(May 3-4, 2019)
The Department of Religious Studies at the University of California Riverside and the Dr. Jasbir Singh Saini endowed Chair in Sikh and Punjabi Studies are pleased to announce the call for papers for UC Riverside’s sixth international Sikh Studies conference on the theme of Celebrating Guru Nanak: New Perspectives, Reassessments and Revivification.
In preparation for the 550th anniversary of Guru Nanak’s birth, we invite papers that critically reassess and at the same time celebrate the ongoing significance and relevance of Guru Nanak’s social, spiritual, philosophical and political contribution to the world.
Since the late 1960s Guru Nanak’s teachings have been systematized into a theological system through the influence of modernist and secular scholarship. Since then this depiction of Guru Nanak has become a point of contestation within Sikh Studies discourse and is coded into the discipline’s central exclusionary binaries: critical or traditional scholarship. By returning to ask questions about Guru Nanak’s philosophy of Oneness we seek to disrupt and resist this hegemonic narrative. How can a reengagement with Sikh intellectual heritage and paradigms for thought be re-tailored to speak to a future formation of the Sikh tradition while resisting attempts to “contain” such thinking outside the universal? What avenues of exploration are available to think and translate alongside Guru Nanak, and the Guru Granth Sahib to engage in philosophical exploration of tradition? What assemblages can be initiated to open new paradigms for Guru Nanak’s Oneness through a comparative engagement? Is it possible to revivify the pregnant suggestion that the Sikh tradition retains an “infinite hermeneutic”? In what ways can scholars in the humanities and social sciences creatively engage with new understandings of Guru Nanak and his thought for the 21st century? What ways of engaging remain or can be developed from looking at Guru Nanak’s teachings and his life-stories as speaking to a philosophy of Oneness?
We invite scholars to explore these questions from a variety of disciplinary and interdisciplinary approaches including (but by no means limited to) sociology, history, anthropology, musicology, political science, literature, philosophy, religion, theology, architecture to creatively explore a future where not just Guru Nanak’s key concepts but the significance of his life and personality are free of the hegemonic grasp of secular delimitations. What new potentials and challenges would such an endeavour face?
We invite graduate students to actively participate as respondents to academic presentations in the conference.
We also invite Sikh activists around the world to bring their own perspectives in a special panel discussion on the relevance of Guru Nanak’s teachings in the actual day-to-day activities of their operations at the global level.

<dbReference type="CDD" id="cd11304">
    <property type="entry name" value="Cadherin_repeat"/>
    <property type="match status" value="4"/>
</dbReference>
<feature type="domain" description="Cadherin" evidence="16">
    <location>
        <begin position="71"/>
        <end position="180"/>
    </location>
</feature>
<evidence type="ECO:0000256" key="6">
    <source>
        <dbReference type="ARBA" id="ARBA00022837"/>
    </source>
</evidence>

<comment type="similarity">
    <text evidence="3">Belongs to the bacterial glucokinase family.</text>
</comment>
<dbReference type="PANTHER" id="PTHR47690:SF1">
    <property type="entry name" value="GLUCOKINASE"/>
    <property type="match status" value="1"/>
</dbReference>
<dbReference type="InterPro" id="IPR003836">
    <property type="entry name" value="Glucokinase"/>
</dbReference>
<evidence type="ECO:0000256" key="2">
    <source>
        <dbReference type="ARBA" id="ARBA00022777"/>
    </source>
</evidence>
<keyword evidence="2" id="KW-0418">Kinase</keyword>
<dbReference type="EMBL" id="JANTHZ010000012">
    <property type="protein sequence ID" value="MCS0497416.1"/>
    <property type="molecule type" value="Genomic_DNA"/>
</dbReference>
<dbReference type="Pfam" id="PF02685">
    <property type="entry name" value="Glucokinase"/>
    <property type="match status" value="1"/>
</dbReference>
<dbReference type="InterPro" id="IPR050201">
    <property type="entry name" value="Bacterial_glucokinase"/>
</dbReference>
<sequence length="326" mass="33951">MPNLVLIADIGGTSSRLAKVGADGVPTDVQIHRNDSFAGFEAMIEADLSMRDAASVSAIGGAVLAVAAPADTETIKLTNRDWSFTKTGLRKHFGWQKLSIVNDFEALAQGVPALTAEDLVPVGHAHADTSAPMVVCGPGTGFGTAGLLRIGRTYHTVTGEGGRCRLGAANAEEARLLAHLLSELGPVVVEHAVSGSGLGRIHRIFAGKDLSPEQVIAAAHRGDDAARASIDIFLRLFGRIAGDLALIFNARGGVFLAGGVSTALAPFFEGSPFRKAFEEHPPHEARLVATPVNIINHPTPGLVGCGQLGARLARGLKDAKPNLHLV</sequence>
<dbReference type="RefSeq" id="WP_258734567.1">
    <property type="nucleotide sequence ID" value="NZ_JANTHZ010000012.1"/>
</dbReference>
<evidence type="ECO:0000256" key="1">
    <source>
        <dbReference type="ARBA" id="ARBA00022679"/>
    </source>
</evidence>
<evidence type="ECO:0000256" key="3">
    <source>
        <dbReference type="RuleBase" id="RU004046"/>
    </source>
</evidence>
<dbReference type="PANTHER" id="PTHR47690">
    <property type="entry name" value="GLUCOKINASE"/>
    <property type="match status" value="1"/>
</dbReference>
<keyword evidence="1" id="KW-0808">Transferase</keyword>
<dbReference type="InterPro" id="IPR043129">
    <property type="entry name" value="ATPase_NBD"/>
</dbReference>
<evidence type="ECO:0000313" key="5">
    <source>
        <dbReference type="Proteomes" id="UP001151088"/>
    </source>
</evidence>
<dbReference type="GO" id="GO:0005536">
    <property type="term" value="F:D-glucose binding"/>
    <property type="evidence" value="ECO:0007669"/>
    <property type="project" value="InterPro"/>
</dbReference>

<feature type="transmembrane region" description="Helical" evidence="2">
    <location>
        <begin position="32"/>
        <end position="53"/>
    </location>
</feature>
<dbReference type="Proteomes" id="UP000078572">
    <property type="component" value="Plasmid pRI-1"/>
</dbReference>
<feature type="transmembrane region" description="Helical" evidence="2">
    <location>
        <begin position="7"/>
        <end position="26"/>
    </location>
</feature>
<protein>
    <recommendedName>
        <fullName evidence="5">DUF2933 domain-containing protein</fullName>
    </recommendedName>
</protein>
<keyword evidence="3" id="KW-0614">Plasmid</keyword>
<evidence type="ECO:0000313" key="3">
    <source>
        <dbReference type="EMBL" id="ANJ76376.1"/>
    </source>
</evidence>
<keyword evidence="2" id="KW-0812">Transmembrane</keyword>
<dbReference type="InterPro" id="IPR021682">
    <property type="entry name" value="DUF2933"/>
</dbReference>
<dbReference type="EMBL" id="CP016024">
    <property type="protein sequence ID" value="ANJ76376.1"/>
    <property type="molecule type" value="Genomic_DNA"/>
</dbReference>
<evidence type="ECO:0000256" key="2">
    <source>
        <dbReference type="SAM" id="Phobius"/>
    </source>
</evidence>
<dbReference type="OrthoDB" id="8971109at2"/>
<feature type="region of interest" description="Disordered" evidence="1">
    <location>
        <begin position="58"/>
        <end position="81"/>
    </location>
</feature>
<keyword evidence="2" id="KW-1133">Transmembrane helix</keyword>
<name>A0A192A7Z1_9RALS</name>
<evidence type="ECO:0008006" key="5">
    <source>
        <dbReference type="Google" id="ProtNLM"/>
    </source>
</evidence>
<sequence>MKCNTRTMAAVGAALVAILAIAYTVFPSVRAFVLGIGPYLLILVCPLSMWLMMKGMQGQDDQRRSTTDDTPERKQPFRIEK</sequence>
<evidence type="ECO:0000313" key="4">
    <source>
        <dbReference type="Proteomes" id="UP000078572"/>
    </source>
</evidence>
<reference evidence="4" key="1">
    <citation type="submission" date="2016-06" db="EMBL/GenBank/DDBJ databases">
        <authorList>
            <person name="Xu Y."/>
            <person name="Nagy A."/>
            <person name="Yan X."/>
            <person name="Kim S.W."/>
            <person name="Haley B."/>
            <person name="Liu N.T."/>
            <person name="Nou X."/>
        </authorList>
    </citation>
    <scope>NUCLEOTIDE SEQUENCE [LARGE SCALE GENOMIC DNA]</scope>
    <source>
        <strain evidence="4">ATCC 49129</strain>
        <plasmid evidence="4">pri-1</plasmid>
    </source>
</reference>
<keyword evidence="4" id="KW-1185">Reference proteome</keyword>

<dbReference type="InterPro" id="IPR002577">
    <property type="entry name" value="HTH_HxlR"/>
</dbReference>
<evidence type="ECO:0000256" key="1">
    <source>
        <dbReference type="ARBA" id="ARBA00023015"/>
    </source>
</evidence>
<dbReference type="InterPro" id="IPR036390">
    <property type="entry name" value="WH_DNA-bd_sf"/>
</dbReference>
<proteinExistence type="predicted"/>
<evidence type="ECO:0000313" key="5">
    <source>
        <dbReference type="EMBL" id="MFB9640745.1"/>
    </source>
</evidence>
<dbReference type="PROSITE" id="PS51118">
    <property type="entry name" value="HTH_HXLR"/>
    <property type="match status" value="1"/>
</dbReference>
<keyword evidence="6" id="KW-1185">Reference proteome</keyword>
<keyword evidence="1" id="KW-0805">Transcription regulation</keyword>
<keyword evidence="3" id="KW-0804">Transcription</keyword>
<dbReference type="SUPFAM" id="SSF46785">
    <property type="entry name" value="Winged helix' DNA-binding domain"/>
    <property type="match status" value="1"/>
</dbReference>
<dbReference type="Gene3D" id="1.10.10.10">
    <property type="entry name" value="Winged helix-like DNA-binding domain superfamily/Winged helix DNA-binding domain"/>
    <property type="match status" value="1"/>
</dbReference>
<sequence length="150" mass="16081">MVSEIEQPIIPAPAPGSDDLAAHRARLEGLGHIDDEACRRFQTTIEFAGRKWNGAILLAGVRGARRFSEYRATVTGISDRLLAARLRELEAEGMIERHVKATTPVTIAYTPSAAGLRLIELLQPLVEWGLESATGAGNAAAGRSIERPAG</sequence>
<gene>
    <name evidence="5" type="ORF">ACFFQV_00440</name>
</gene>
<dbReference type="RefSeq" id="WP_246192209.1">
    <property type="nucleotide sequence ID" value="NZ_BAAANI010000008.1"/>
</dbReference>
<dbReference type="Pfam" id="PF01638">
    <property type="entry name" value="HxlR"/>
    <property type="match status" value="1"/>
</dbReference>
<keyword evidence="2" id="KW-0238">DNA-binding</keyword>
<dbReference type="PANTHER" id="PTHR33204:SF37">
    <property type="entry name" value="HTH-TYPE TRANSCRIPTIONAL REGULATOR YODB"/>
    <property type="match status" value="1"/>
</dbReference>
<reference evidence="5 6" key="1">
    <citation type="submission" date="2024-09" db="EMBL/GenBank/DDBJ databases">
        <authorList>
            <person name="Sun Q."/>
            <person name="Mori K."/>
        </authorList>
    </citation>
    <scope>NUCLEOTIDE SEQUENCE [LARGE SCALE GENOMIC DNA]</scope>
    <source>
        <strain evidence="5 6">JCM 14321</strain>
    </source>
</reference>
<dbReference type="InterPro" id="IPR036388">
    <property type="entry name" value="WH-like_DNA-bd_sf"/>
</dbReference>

The conference will be mainly a three-day event of panel discussions, and will be held on Friday through Sunday, May 3-5, 2019, at the newly built Interdisciplinary Building (Symposium INTS 1113) of the Riverside Campus of the University of California. The abstracts of the papers are due by November 30, 2018 and complete papers by April 15, 2019. Attendance at the seminar will be open to graduate students, faculty and the public.
The details of the budget will be worked out once we have a clear idea of who will be coming to participate in the conference. The Saini Chair of Sikh Studies in the Department of Religious Studies at the University of California, Riverside (UCR) will provide funding to cover local expenses, board and lodging, and travel funding to those participants whose proposals have been accepted. Graduate students are encouraged to make their travel arrangements through the Graduate Student Association (GSA) of their institutions.
There are two main outcomes of this project, one immediate and quantitative, and the other long term and qualitative.
The immediate outcome of this conference will be the publication of selected papers emerging from the conference on a coherent theme. The task of soliciting contributions from among the participants, and organizing and editing the volume will fall to the chair of the organizing committee of this conference. It is anticipated that an academic publishing house will be receptive to publish such a volume.
In the long term, this conference will contribute to the on-going process of community building between individual scholars as well as across institutions. The conference provides an opportunity for scholars with otherwise disparate fields of inquiry in the area of Sikh Studies / South Asian Studies to enter into conversation with one another. This conference represents a first step in developing further collaborative projects among scholars of UCR and other universities around the world. At its most ambitious, this conference will raise further the profile of UCR, its faculty, and its students and lays the foundation for future scholarly collaborations between UCR and other institutions.
Chair of the Organizing Committee:
Professor Pashaura Singh
Professor Arvind-pal Singh Mandair
Dr. Corinne E. Knight
Tejpaul Singh Bainiwal
Gurbeer Singh Sangha
Geneva M. Amador